Grease Collection Company Controls Its Disposal Destiny

Liquid Environmental Solutions offers practical advice about starting up grease collection and disposal facilities

Grease Collection Company Controls Its Disposal Destiny

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It’s simple enough to explain why the founders of Liquid Environmental Solutions decided to focus on grease collection and disposal when they established the company in 2002: More and more municipalities want nothing to do with treating grease trap waste.

To fill that void, the company now owns 24 disposal facilities, five built by Liquid Environmental Solutions and the balance stemming from partnerships with municipalities or acquisitions of companies that already owned treatment facilities. “It all comes down to the fact that city treatment plants aren’t designed to handle things like grease,” says Dana King, senior vice-president of the Dallas-based company. “Our plants keep those materials out of treatment plants.”

Fighting illegal dumping

In some cases, Liquid Environmental Solutions partners with municipal water utilities to build treatment facilities for grease and other related waste materials. In El Paso, Texas, for example, a lack of treatment options was prompting scofflaws to illegally dump grease trap waste, he says.

“El Paso’s water utility was determined to come up with a solution, so we worked with them to put in a plant in El Paso,” he explains. “We don’t have any plants in California, Oregon, and Washington, but we have extensive relationships with public wastewater agencies that use waste to create energy for anaerobic digesters.”

While the treatment technologies may differ from plant to plant, they all ultimately rely on equipment and processes that physically separate various solids and other materials, then use a tricanter (three-phase) centrifuge that separates grease and water.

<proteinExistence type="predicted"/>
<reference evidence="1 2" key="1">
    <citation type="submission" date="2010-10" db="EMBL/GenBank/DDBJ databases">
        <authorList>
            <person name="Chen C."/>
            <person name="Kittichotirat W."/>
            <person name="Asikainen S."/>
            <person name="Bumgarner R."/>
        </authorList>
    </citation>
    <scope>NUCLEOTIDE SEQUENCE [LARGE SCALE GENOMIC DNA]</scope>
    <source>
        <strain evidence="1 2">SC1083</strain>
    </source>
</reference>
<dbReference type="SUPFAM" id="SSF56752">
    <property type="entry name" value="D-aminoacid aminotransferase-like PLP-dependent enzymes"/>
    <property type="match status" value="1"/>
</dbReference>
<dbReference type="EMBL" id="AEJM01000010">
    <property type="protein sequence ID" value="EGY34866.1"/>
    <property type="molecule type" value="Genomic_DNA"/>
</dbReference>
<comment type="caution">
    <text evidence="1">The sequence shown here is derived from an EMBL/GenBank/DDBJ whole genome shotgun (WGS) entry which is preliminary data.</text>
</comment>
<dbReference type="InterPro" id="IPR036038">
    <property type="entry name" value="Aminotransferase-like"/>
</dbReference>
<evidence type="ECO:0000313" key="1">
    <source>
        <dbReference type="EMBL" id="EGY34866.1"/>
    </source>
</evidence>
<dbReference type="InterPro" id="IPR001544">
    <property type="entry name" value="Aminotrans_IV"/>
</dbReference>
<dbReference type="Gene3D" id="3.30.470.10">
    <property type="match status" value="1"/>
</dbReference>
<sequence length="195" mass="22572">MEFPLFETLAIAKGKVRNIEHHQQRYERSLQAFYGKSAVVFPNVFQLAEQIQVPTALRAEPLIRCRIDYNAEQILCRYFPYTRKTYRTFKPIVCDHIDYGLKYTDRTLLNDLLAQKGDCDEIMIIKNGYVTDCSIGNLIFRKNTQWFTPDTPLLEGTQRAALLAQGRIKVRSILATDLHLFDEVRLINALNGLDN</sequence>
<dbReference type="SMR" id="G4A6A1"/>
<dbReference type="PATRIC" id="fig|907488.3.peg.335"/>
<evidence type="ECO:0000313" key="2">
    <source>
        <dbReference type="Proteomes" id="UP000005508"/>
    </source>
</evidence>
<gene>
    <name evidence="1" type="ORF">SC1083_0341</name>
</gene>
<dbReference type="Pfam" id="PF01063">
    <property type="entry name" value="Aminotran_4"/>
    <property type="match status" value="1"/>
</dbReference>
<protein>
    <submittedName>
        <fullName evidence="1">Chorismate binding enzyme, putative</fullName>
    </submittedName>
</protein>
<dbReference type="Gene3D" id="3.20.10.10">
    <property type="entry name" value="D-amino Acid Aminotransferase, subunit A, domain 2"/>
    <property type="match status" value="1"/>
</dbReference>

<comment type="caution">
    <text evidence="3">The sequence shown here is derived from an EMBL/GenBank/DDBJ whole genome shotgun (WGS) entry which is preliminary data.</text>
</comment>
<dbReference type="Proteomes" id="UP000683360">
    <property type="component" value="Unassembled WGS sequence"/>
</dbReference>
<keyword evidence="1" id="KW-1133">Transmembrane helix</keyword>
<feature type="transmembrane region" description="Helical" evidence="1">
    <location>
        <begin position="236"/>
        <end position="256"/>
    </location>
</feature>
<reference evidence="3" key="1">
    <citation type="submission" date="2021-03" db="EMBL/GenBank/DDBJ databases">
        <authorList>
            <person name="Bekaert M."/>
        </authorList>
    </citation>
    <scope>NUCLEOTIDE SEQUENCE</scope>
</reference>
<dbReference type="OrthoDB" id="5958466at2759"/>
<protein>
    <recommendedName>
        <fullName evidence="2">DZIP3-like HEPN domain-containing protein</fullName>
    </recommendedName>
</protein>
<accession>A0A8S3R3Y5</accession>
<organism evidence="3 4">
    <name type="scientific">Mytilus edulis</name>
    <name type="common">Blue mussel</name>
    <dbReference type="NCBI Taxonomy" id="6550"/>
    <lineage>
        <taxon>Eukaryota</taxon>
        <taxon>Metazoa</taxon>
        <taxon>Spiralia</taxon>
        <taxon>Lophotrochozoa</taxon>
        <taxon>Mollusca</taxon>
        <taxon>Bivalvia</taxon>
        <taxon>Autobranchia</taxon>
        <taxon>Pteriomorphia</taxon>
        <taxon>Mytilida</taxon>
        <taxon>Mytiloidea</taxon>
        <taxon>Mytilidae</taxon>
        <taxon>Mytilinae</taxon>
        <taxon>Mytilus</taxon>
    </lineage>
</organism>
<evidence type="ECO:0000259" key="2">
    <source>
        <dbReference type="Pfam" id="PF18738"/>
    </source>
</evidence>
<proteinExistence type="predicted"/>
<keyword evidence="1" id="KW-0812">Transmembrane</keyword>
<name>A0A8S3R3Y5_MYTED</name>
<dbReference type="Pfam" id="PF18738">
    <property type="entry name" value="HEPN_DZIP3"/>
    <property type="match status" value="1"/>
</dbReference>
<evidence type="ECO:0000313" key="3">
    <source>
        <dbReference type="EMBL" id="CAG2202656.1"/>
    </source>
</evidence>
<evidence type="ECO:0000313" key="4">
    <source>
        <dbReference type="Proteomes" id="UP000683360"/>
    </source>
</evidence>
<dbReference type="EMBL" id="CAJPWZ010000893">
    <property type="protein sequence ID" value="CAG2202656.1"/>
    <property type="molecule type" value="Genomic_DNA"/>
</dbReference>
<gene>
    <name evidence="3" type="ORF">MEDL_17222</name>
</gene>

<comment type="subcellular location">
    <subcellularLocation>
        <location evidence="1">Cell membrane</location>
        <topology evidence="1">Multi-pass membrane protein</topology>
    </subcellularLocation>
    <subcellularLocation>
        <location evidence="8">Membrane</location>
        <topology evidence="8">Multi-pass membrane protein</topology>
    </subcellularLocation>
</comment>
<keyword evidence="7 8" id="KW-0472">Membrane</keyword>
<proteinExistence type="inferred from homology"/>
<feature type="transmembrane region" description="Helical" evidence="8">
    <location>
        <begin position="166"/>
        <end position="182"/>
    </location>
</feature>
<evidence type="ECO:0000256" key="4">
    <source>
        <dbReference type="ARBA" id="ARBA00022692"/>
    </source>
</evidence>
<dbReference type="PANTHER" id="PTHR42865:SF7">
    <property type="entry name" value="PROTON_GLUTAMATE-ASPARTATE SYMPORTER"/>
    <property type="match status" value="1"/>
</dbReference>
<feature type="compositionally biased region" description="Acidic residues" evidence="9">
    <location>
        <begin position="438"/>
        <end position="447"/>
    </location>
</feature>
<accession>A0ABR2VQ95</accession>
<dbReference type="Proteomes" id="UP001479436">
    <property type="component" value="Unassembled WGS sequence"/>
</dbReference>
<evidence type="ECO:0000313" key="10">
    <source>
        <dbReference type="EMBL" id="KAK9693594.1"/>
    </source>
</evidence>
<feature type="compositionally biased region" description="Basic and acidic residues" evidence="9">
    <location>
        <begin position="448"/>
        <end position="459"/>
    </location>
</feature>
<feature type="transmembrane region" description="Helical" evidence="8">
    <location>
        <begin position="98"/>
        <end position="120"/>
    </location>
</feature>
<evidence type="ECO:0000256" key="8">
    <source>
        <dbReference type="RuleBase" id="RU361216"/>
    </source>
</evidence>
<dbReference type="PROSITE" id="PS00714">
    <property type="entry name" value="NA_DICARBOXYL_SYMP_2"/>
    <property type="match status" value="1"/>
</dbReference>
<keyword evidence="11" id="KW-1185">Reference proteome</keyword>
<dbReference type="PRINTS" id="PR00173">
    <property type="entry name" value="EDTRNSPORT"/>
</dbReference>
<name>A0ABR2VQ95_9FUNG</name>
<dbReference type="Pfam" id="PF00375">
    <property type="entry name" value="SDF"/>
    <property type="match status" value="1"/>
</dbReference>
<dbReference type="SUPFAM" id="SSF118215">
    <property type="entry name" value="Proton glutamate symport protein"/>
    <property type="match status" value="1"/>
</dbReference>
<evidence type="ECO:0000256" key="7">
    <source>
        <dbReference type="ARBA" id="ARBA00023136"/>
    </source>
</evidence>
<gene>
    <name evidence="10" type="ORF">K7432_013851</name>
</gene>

The company relies on centrifuge manufacturers Flottweg SE, Hiller Separation & Process, and Centrisys/CNP. In an average year, the company handles more than 400 million gallons of wastewater, most of it separated during treatment of grease trap waste, King says.

“In the case of a Dallas or a Houston, we have full-centrifuge capacity where we can get every stitch of brown grease out,” King notes. “But at our smaller plants, we can’t always justify a $500,000 or $600,00 centrifuge. So in those cases, the process could be as simple as a dewatering box. In the end, the volume dictates the type of technology we use.”

Liquid Environmental Solutions used dewatering boxes made by Spectrum Water Technology, Dragon Products, Adler Tank Rentals, BakerCorp, Mobile Mini Solutions and Consolidated Fabricators. “We do like the ‘W’ box design, where the center is raised so there are two chambers, which helps the dewatering process,” King says.         

Making the leap

The key consideration for smaller firms interested in doing their own grease processing is the volume required to pay for and maintain the facility. “When you build a treatment plant, it should be consistently receiving and processing waste to justify the substantial expenses, both capital and operating,” King notes. “But no matter what the scale, discharge costs for treated water can be a significant expense, too, and of course, noncompliance is simply not acceptable to government regulators nor, for that matter, to the reputation of our industry.”

As an added benefit, Liquid Environmental Solutions processing plants also accept and process grease and used cooking oil from other collection companies. “When a third-party hauler comes in, we treat them just like any other customer and take care of them,” King says. “It’s a significant part of our business in many markets.”



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